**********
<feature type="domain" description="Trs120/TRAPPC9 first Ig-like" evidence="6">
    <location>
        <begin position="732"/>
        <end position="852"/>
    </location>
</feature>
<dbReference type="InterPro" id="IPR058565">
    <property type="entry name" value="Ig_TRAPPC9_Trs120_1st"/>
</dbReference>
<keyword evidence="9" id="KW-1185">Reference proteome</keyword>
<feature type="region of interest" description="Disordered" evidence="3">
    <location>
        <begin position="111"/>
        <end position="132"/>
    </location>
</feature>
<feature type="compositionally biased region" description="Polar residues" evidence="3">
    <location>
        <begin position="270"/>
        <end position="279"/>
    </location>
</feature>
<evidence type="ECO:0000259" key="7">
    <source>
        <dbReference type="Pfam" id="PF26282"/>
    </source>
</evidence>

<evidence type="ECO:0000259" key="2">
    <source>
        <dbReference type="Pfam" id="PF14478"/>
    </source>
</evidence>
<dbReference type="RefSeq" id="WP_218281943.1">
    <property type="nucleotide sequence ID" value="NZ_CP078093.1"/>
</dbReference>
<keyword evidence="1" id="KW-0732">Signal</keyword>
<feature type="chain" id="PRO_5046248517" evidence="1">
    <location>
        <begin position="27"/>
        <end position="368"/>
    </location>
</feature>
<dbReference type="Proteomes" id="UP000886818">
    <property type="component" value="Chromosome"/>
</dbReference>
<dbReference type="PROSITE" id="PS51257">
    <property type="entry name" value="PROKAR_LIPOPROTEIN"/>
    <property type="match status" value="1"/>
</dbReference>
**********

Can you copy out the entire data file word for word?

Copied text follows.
<feature type="domain" description="Trs120/TRAPPC9 first Ig-like" evidence="6">
    <location>
        <begin position="732"/>
        <end position="852"/>
    </location>
</feature>
<dbReference type="InterPro" id="IPR058565">
    <property type="entry name" value="Ig_TRAPPC9_Trs120_1st"/>
</dbReference>
<keyword evidence="9" id="KW-1185">Reference proteome</keyword>
<feature type="region of interest" description="Disordered" evidence="3">
    <location>
        <begin position="111"/>
        <end position="132"/>
    </location>
</feature>
<feature type="compositionally biased region" description="Polar residues" evidence="3">
    <location>
        <begin position="270"/>
        <end position="279"/>
    </location>
</feature>
<evidence type="ECO:0000259" key="7">
    <source>
        <dbReference type="Pfam" id="PF26282"/>
    </source>
</evidence>

<evidence type="ECO:0000259" key="2">
    <source>
        <dbReference type="Pfam" id="PF14478"/>
    </source>
</evidence>
<dbReference type="RefSeq" id="WP_218281943.1">
    <property type="nucleotide sequence ID" value="NZ_CP078093.1"/>
</dbReference>
<keyword evidence="1" id="KW-0732">Signal</keyword>
<feature type="chain" id="PRO_5046248517" evidence="1">
    <location>
        <begin position="27"/>
        <end position="368"/>
    </location>
</feature>
<dbReference type="Proteomes" id="UP000886818">
    <property type="component" value="Chromosome"/>
</dbReference>
<dbReference type="PROSITE" id="PS51257">
    <property type="entry name" value="PROKAR_LIPOPROTEIN"/>
    <property type="match status" value="1"/>
</dbReference>